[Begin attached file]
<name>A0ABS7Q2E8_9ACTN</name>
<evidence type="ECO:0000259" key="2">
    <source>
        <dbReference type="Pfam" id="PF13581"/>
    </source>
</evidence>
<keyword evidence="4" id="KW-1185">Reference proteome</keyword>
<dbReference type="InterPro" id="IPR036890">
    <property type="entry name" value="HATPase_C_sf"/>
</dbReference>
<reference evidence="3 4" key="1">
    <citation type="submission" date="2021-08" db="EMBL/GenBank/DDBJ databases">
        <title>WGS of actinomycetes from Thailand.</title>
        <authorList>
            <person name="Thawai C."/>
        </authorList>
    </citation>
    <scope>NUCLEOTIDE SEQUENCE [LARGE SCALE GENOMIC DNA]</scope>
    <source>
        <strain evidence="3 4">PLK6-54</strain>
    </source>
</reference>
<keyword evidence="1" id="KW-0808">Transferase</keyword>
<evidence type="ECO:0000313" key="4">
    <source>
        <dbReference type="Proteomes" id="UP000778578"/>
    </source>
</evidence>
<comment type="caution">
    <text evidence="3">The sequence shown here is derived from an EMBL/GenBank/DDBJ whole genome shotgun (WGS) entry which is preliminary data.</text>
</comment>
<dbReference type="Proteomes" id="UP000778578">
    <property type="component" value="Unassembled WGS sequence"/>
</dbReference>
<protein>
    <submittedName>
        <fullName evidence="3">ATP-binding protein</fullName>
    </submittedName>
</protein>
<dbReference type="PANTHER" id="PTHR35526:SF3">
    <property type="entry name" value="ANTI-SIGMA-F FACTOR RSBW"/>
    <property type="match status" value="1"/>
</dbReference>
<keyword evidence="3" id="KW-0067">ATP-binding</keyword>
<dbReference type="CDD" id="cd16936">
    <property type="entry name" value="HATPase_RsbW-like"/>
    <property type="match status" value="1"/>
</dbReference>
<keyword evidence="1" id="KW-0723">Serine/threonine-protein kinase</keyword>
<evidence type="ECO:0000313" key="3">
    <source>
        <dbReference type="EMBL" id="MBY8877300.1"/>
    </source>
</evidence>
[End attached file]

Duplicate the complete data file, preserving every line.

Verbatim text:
<name>A0ABS7Q2E8_9ACTN</name>
<evidence type="ECO:0000259" key="2">
    <source>
        <dbReference type="Pfam" id="PF13581"/>
    </source>
</evidence>
<keyword evidence="4" id="KW-1185">Reference proteome</keyword>
<dbReference type="InterPro" id="IPR036890">
    <property type="entry name" value="HATPase_C_sf"/>
</dbReference>
<reference evidence="3 4" key="1">
    <citation type="submission" date="2021-08" db="EMBL/GenBank/DDBJ databases">
        <title>WGS of actinomycetes from Thailand.</title>
        <authorList>
            <person name="Thawai C."/>
        </authorList>
    </citation>
    <scope>NUCLEOTIDE SEQUENCE [LARGE SCALE GENOMIC DNA]</scope>
    <source>
        <strain evidence="3 4">PLK6-54</strain>
    </source>
</reference>
<keyword evidence="1" id="KW-0808">Transferase</keyword>
<evidence type="ECO:0000313" key="4">
    <source>
        <dbReference type="Proteomes" id="UP000778578"/>
    </source>
</evidence>
<comment type="caution">
    <text evidence="3">The sequence shown here is derived from an EMBL/GenBank/DDBJ whole genome shotgun (WGS) entry which is preliminary data.</text>
</comment>
<dbReference type="Proteomes" id="UP000778578">
    <property type="component" value="Unassembled WGS sequence"/>
</dbReference>
<protein>
    <submittedName>
        <fullName evidence="3">ATP-binding protein</fullName>
    </submittedName>
</protein>
<dbReference type="PANTHER" id="PTHR35526:SF3">
    <property type="entry name" value="ANTI-SIGMA-F FACTOR RSBW"/>
    <property type="match status" value="1"/>
</dbReference>
<keyword evidence="3" id="KW-0067">ATP-binding</keyword>
<dbReference type="CDD" id="cd16936">
    <property type="entry name" value="HATPase_RsbW-like"/>
    <property type="match status" value="1"/>
</dbReference>
<keyword evidence="1" id="KW-0723">Serine/threonine-protein kinase</keyword>
<evidence type="ECO:0000313" key="3">
    <source>
        <dbReference type="EMBL" id="MBY8877300.1"/>
    </source>
</evidence>